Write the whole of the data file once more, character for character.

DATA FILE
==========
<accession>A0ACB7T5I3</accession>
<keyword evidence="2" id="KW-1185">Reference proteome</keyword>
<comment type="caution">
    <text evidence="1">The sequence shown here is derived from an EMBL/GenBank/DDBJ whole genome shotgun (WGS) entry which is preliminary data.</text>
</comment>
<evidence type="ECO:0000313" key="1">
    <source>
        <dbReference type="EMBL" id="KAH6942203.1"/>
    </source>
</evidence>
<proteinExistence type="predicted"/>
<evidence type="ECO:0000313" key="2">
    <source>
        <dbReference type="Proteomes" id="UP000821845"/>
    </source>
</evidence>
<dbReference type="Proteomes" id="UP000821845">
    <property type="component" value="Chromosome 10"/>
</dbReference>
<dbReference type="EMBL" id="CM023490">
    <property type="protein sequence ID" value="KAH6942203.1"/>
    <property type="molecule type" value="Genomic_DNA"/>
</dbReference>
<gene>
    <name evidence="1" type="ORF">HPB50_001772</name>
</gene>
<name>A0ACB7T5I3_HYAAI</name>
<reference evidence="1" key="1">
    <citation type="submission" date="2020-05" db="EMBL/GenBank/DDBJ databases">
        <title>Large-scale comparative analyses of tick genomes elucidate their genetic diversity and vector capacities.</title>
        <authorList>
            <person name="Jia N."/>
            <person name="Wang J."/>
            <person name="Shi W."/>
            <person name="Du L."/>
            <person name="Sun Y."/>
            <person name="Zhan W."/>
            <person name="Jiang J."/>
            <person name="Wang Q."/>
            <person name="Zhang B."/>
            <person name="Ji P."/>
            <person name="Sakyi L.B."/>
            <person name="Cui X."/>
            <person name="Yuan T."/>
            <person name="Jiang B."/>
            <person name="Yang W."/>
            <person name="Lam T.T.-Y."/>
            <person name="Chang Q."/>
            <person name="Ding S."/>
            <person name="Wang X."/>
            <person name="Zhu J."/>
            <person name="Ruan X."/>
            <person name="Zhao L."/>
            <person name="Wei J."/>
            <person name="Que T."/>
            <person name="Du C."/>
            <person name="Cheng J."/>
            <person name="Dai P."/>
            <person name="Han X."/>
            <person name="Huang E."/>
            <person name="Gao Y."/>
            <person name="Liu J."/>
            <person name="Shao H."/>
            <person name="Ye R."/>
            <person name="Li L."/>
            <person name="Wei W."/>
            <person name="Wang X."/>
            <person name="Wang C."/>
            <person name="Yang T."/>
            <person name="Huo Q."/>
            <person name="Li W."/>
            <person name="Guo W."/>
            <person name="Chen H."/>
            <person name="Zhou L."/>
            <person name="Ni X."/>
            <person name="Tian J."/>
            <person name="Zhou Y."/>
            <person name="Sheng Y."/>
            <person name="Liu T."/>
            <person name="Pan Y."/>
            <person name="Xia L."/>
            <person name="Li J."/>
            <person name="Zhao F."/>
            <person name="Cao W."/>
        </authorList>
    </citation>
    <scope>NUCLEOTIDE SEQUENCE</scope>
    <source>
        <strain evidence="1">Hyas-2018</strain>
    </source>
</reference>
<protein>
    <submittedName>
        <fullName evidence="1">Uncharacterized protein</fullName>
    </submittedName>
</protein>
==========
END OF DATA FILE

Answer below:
<accession>A0ACB7T5I3</accession>
<keyword evidence="2" id="KW-1185">Reference proteome</keyword>
<comment type="caution">
    <text evidence="1">The sequence shown here is derived from an EMBL/GenBank/DDBJ whole genome shotgun (WGS) entry which is preliminary data.</text>
</comment>
<evidence type="ECO:0000313" key="1">
    <source>
        <dbReference type="EMBL" id="KAH6942203.1"/>
    </source>
</evidence>
<proteinExistence type="predicted"/>
<evidence type="ECO:0000313" key="2">
    <source>
        <dbReference type="Proteomes" id="UP000821845"/>
    </source>
</evidence>
<dbReference type="Proteomes" id="UP000821845">
    <property type="component" value="Chromosome 10"/>
</dbReference>
<dbReference type="EMBL" id="CM023490">
    <property type="protein sequence ID" value="KAH6942203.1"/>
    <property type="molecule type" value="Genomic_DNA"/>
</dbReference>
<gene>
    <name evidence="1" type="ORF">HPB50_001772</name>
</gene>
<name>A0ACB7T5I3_HYAAI</name>
<reference evidence="1" key="1">
    <citation type="submission" date="2020-05" db="EMBL/GenBank/DDBJ databases">
        <title>Large-scale comparative analyses of tick genomes elucidate their genetic diversity and vector capacities.</title>
        <authorList>
            <person name="Jia N."/>
            <person name="Wang J."/>
            <person name="Shi W."/>
            <person name="Du L."/>
            <person name="Sun Y."/>
            <person name="Zhan W."/>
            <person name="Jiang J."/>
            <person name="Wang Q."/>
            <person name="Zhang B."/>
            <person name="Ji P."/>
            <person name="Sakyi L.B."/>
            <person name="Cui X."/>
            <person name="Yuan T."/>
            <person name="Jiang B."/>
            <person name="Yang W."/>
            <person name="Lam T.T.-Y."/>
            <person name="Chang Q."/>
            <person name="Ding S."/>
            <person name="Wang X."/>
            <person name="Zhu J."/>
            <person name="Ruan X."/>
            <person name="Zhao L."/>
            <person name="Wei J."/>
            <person name="Que T."/>
            <person name="Du C."/>
            <person name="Cheng J."/>
            <person name="Dai P."/>
            <person name="Han X."/>
            <person name="Huang E."/>
            <person name="Gao Y."/>
            <person name="Liu J."/>
            <person name="Shao H."/>
            <person name="Ye R."/>
            <person name="Li L."/>
            <person name="Wei W."/>
            <person name="Wang X."/>
            <person name="Wang C."/>
            <person name="Yang T."/>
            <person name="Huo Q."/>
            <person name="Li W."/>
            <person name="Guo W."/>
            <person name="Chen H."/>
            <person name="Zhou L."/>
            <person name="Ni X."/>
            <person name="Tian J."/>
            <person name="Zhou Y."/>
            <person name="Sheng Y."/>
            <person name="Liu T."/>
            <person name="Pan Y."/>
            <person name="Xia L."/>
            <person name="Li J."/>
            <person name="Zhao F."/>
            <person name="Cao W."/>
        </authorList>
    </citation>
    <scope>NUCLEOTIDE SEQUENCE</scope>
    <source>
        <strain evidence="1">Hyas-2018</strain>
    </source>
</reference>
<protein>
    <submittedName>
        <fullName evidence="1">Uncharacterized protein</fullName>
    </submittedName>
</protein>